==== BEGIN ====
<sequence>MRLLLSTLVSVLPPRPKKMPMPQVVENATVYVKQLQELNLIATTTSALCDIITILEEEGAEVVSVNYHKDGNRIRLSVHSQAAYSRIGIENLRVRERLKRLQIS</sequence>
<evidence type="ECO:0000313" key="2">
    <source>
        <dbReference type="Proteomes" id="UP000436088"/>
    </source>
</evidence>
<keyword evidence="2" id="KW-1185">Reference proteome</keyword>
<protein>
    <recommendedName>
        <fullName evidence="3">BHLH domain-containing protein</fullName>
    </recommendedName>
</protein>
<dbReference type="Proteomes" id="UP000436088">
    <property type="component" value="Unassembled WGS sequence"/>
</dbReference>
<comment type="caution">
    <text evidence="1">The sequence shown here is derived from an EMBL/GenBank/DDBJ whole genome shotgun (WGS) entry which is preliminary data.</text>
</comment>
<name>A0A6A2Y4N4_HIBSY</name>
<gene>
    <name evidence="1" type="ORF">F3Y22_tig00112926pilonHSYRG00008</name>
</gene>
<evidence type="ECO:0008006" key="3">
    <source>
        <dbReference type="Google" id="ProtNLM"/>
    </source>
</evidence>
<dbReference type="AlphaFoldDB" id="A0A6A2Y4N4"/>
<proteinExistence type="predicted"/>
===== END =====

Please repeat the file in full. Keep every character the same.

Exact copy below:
<sequence>MRLLLSTLVSVLPPRPKKMPMPQVVENATVYVKQLQELNLIATTTSALCDIITILEEEGAEVVSVNYHKDGNRIRLSVHSQAAYSRIGIENLRVRERLKRLQIS</sequence>
<evidence type="ECO:0000313" key="2">
    <source>
        <dbReference type="Proteomes" id="UP000436088"/>
    </source>
</evidence>
<keyword evidence="2" id="KW-1185">Reference proteome</keyword>
<protein>
    <recommendedName>
        <fullName evidence="3">BHLH domain-containing protein</fullName>
    </recommendedName>
</protein>
<dbReference type="Proteomes" id="UP000436088">
    <property type="component" value="Unassembled WGS sequence"/>
</dbReference>
<comment type="caution">
    <text evidence="1">The sequence shown here is derived from an EMBL/GenBank/DDBJ whole genome shotgun (WGS) entry which is preliminary data.</text>
</comment>
<name>A0A6A2Y4N4_HIBSY</name>
<gene>
    <name evidence="1" type="ORF">F3Y22_tig00112926pilonHSYRG00008</name>
</gene>
<evidence type="ECO:0008006" key="3">
    <source>
        <dbReference type="Google" id="ProtNLM"/>
    </source>
</evidence>
<dbReference type="AlphaFoldDB" id="A0A6A2Y4N4"/>
<proteinExistence type="predicted"/>